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Indo-Norwegian partnership brings Puccini to Mumbai

9:45, 12th February 2013

India’s first fully-staged professional production of Tosca will receive two performances in Mumbai on 28 and 30 September. Opera Now Editor, Ashutosh Khandekar, reports on a unique collaboration between Bergen Opera and India’s National Centre for the Performing Arts (NCPA).

Following a triumphant production Madama Butterfly at the NCPA in February 2008, international opera returns to Mumbai this September as the NCPA teams up with Opera Bergen to present another Puccini masterpiece, Tosca.

The Norwegian link has been in the pipeline for two years – a typical timeline, given the sheer complexity and financial logistics of opera. On this occasion, the catalyst was a meeting between Khushroo Suntook, the NCPA’s operaphile Chairman, and Anne Randine Øverby, the  founder and director of Opera Bergen.

Øverby i established Norway’s second opera company (after the National Opera in Oslo) in the city of Bergen on the west coast. She has produced and conducted more than 80 operas in her long career, which has included conducting tours to China, Egypt and the USA.

 Øverby has relished an opportunity to work in India, in part because of her strong personal connections with the country: “Actually, I was born in India and lived here until I was 18,” she says. “’My parents were missionaries in Bangladesh and then in South India, so the country is really in my blood. Bringing opera here is like a dream come true – a real personal voyage of re-connecting and re-discovery for me.”

Øverby has assembled a 90-strong cast to come to Mumbai, ranging from international soloists to instrumentalists and choristers. “I have to emphasize that this is a full-scale production created especially for Mumbai,” says Øverby. “We’re bringing a professional organist, rehearsal pianists, even six children who sing at the beginning of the great ‘Te Deum’ scene set in the church at the end of Act I. I was determined from the start not to cut any corners. If we’re going to do grand opera in India, it must be the real thing so that audiences are not short-changed.”

There are many local elements in the mix, however. The production will also feature 40 members of Mumbai’s Paranjoti Academy Chorus. And the entire production has been built in Mumbai, using local craftspeople and designers. “One of the great joys about a production like this has been co-operating with a local people and getting to know the spirit of Mumbai through its creative life,” says Øverby, who has visited the city five times this year in preparation for the opera.

With this level of resources and detail comes considerable financial commitment, but Øverby points out, “Opera Bergen is a small company that is used to having little money. We give our artists a lot of freedom in the way we work, so it’s not just a factory churning out productions.  As a result, I think people are more willing to give their time and energy to us at a rate that we can afford. In return, they can work in an interesting, more creative way than might be possible with other companies.”

Mumbai’s Tosca will be staged by Øverby’s long-time collaborator, the stage director Bruno Berger. What sort of approach has the production team taken for staging the opera? “We are presenting the opera in a very classical way,” Øverby says. “The drama will be presented in a clean, stylistic way and not at all exaggerated. The music is so powerful that it needs to come across very directly for the audience to feel its full force, so we’re trying to keep a clear focus in the staging.”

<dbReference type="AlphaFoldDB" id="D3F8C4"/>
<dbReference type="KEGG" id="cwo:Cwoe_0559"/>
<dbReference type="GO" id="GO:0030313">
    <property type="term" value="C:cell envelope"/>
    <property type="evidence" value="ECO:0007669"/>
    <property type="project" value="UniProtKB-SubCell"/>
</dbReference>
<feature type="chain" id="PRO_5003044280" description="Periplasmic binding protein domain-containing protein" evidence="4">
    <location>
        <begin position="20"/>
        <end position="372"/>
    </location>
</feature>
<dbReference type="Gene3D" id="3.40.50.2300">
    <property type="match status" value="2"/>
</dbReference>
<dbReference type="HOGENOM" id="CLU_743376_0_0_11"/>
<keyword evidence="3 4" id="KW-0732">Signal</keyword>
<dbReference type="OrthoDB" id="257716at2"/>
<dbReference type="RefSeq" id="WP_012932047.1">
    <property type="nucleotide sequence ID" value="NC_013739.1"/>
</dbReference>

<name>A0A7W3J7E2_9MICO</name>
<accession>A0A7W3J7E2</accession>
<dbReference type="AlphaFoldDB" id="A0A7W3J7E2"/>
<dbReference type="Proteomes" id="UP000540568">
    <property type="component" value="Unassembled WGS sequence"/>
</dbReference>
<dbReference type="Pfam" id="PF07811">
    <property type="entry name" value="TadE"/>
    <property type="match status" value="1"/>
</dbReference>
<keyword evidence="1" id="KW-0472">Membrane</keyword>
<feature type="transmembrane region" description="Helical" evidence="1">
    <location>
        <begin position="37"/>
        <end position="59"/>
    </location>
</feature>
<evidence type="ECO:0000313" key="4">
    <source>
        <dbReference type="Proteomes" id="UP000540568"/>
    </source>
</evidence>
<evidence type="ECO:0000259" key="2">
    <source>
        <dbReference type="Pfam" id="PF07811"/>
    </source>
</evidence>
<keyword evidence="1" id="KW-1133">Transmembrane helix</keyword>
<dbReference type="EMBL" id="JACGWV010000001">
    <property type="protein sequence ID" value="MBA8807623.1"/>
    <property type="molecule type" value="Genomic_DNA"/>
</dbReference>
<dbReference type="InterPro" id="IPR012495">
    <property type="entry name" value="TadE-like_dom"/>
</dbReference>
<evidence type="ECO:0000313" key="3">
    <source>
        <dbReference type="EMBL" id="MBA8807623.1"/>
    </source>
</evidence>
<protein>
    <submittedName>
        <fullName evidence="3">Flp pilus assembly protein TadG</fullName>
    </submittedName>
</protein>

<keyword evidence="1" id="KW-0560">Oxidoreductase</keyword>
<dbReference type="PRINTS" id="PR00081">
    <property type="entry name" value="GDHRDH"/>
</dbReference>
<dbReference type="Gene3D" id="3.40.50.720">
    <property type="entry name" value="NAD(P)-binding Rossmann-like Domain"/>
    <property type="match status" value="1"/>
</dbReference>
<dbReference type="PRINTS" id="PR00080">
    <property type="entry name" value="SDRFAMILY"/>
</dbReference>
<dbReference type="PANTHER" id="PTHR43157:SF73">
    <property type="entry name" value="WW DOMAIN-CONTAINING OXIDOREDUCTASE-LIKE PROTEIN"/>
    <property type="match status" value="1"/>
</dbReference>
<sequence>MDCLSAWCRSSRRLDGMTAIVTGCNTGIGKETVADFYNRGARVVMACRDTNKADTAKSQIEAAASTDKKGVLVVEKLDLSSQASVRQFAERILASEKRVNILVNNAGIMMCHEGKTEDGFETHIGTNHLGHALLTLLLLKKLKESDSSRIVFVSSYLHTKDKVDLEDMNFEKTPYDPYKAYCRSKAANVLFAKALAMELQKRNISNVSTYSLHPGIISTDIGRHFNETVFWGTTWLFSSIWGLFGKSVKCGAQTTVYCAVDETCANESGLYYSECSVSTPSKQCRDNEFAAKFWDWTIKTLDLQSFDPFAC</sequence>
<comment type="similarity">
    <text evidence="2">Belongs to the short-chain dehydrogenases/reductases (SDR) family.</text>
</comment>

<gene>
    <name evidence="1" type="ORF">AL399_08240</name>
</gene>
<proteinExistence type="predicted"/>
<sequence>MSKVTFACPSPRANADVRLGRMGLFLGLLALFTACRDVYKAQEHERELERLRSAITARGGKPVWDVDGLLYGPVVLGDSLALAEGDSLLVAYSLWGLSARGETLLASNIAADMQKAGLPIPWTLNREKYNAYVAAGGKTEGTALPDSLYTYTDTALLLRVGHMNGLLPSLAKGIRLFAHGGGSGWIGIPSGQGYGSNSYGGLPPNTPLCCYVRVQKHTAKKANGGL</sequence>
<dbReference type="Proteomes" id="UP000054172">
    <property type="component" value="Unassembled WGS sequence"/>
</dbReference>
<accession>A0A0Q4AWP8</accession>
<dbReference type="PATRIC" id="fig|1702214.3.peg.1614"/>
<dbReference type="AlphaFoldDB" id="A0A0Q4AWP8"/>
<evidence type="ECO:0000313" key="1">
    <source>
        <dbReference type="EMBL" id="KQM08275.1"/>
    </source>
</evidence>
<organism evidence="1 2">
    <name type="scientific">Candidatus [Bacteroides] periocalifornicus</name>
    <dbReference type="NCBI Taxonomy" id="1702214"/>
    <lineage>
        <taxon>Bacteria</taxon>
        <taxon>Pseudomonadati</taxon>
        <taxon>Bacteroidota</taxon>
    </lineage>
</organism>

The hope is that Tosca will be the start of a series of ongoing collaborations involving opera co-productions with overseas companies. As the NCPA’s Chairman points out, the way forward for opera in India is to set up joint ventures that allow expertise and finance to be shared: “My love for opera is enormous, but it’s also enormously expensive!” says Khushroo Suntook. “One of the nice things that we got from this particular partnership is that Opera Bergen has brought a lot to the table, not least in the experience, integrity, and devotion that Anne has lent to our venture.”

“As for the future,” Suntook explains, “we are talking to people in continental Europe to do co-productions. We have a lot to offer to the opera world here in Mumbai. We have an economical orchestra and we have the facilities to build excellent sets and make wonderful costumes. The next step is to build up our singing talent and produce some good-quality homegrown singers. This takes time, but the Mumbai-born, internationally renowned soprano, Patricia Rozario, has been visiting India and holding masterclasses at the NCPA.  She has found some promising voices, who could have a future if the right opportunities are given.  So I’m looking ahead to February 2012/13 with a view to doing a short opera season based on the co-production model.”

Meanwhile for the forthcoming Tosca, Suntook, a great aficionado of the singing voice, is pinning his hopes on an international cast that is well-regarded and highly experienced: “We have a wonderful Georgian soprano, Iano Tamar, in the title role who has sung major roles at La Scala and Covent Garden. She comes to Mumbai after appearing Bregenz Festival. And I’m told that the Scarpia of Anooshah Golesorkhi is especially powerful. It transpires that he is a Zoroastrian by birth, so should be particularly popular with Mumbai’s strong contingent of Parsi opera lovers!”

A version of this article originally appeared in the September issue of On Stage, the monthly magazine of Mumbai’s National Centre for the Performing Arts.


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